Clare Mackintosh’s I Let You Go is one of the books I recommended most frequently. Clever, surprising, and moving, it satisfies on so many levels. Unfortunately, it set the standard for every Mackintosh novel I’ve read since, and the author has never achieved the same magical alchemy of suspense/story/characters and gotcha! twist of her début. Novel. Her latest offering, Hostage, starts off gangbusters. I was invested in the principal characters and the parallel plot lines converging as the novel progressed. I was all in. But the big reveal was such a dud! I recognize others might identify more strongly with this story for Reasons – but unfortunately, it just didn’t work for me. And once the author started to unravel all the threads, I just found myself frustrated with her answers.
I realize I’ve already gotten a bit ahead in my opening salvo, so let me backtrack a bit without spoiling the story for you. Mina, one of our narrators, is a flight attendant working on a highly publicized inaugural flight from London to Sydney. At work, Mina is focused and attentive to the needs of her passengers, but at home, she’s convinced her life is spinning out of her control. After their beloved nanny abruptly quit and walked out shortly after saying “You are nice woman. You not deserve crap like this,” Mina is convinced her husband Adam had an affair with her and that it ended badly. Despite his adamant insistence they were never lovers, Mina kicked him out. Adam is desperate for them to reconcile – and life as a single parent with their adopted daughter Sophia is challenging due to her attachment disorder. Her connection to Mina is intense and obsessive, while Adam struggles to hold Sophia’s attention or affection for any length of time.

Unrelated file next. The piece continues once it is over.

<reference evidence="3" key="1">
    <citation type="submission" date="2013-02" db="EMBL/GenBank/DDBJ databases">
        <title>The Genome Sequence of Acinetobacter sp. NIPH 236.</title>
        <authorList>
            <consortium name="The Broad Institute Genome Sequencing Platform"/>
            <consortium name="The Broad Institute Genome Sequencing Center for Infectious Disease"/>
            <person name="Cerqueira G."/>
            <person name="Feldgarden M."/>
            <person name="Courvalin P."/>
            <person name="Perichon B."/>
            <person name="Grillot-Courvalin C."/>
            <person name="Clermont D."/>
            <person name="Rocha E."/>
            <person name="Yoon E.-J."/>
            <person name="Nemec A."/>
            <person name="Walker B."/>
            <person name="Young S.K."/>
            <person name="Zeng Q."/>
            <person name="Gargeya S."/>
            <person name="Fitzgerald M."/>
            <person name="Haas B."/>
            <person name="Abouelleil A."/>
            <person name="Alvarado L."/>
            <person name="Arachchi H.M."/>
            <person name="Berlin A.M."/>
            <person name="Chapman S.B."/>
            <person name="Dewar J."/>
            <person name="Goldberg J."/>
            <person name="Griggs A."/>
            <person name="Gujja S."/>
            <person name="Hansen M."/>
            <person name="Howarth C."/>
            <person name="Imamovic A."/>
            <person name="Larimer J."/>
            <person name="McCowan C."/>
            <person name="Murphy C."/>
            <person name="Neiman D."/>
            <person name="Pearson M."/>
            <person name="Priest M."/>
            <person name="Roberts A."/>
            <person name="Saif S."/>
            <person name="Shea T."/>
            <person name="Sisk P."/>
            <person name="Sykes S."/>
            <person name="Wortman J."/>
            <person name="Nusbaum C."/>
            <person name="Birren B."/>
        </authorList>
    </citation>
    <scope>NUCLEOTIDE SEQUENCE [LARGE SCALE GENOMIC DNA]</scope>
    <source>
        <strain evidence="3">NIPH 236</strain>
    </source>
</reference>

When Mina wasn’t picked to work the London/Sydney flight, she didn’t tell Adam and instead swapped schedules with another flight attendant; she needed the trip and time away from Adam and Sophia to figure out how to move forward. Should she give Adam another chance? Did he cheat? Why? Is it okay to sometimes resent her difficult, challenging daughter? Does it make her a bad person? A bad mother? Mina needs the break to get her thoughts and feelings in order.
We’re underway. Seat belts off, passengers on their feet, bells already summoning drinks. It’s too late now. Too late to do anything about the voice in my head warning me not to take this flight. It’s my conscience, that’s all. My own guilt for engineering a place here, instead of staying home with Sophia, for being here at all, when life could have worked out so differently.
Too late or not, the voice persists.
Twenty hours, it says. A lot can happen in twenty hours.
Oh, Mina. You have no idea!
Early on, the restriction that limits the forward cabin private bar to first class passengers causes tempers to flare, but angry passengers are nothing new for Mina. She’s just sent an disgruntled economy passenger back to her seat when chaos erupts. A fellow flight attendant tells her a man is dead. After paging for a doctor – who promptly confirms the same – they agree it’s best to leave him reclined in his seat. She’s straightening his clothing before covering him with a blanket when she spots his wallet hanging out of his front pocket. As she removes it to safeguard in the galley, a piece of paper slips out. The image on the paper stills her movements; it’s her daughter Sophia – taken earlier that morning. Why does he have it? Who took the picture? And then later, nerves already stretched taught, she’s separating trash in the galley when she spots an envelope with her name on it. Pocketing the envelope, she moves to a quiet spot to read the enclosed note.
The following instructions will save your daughter’s life.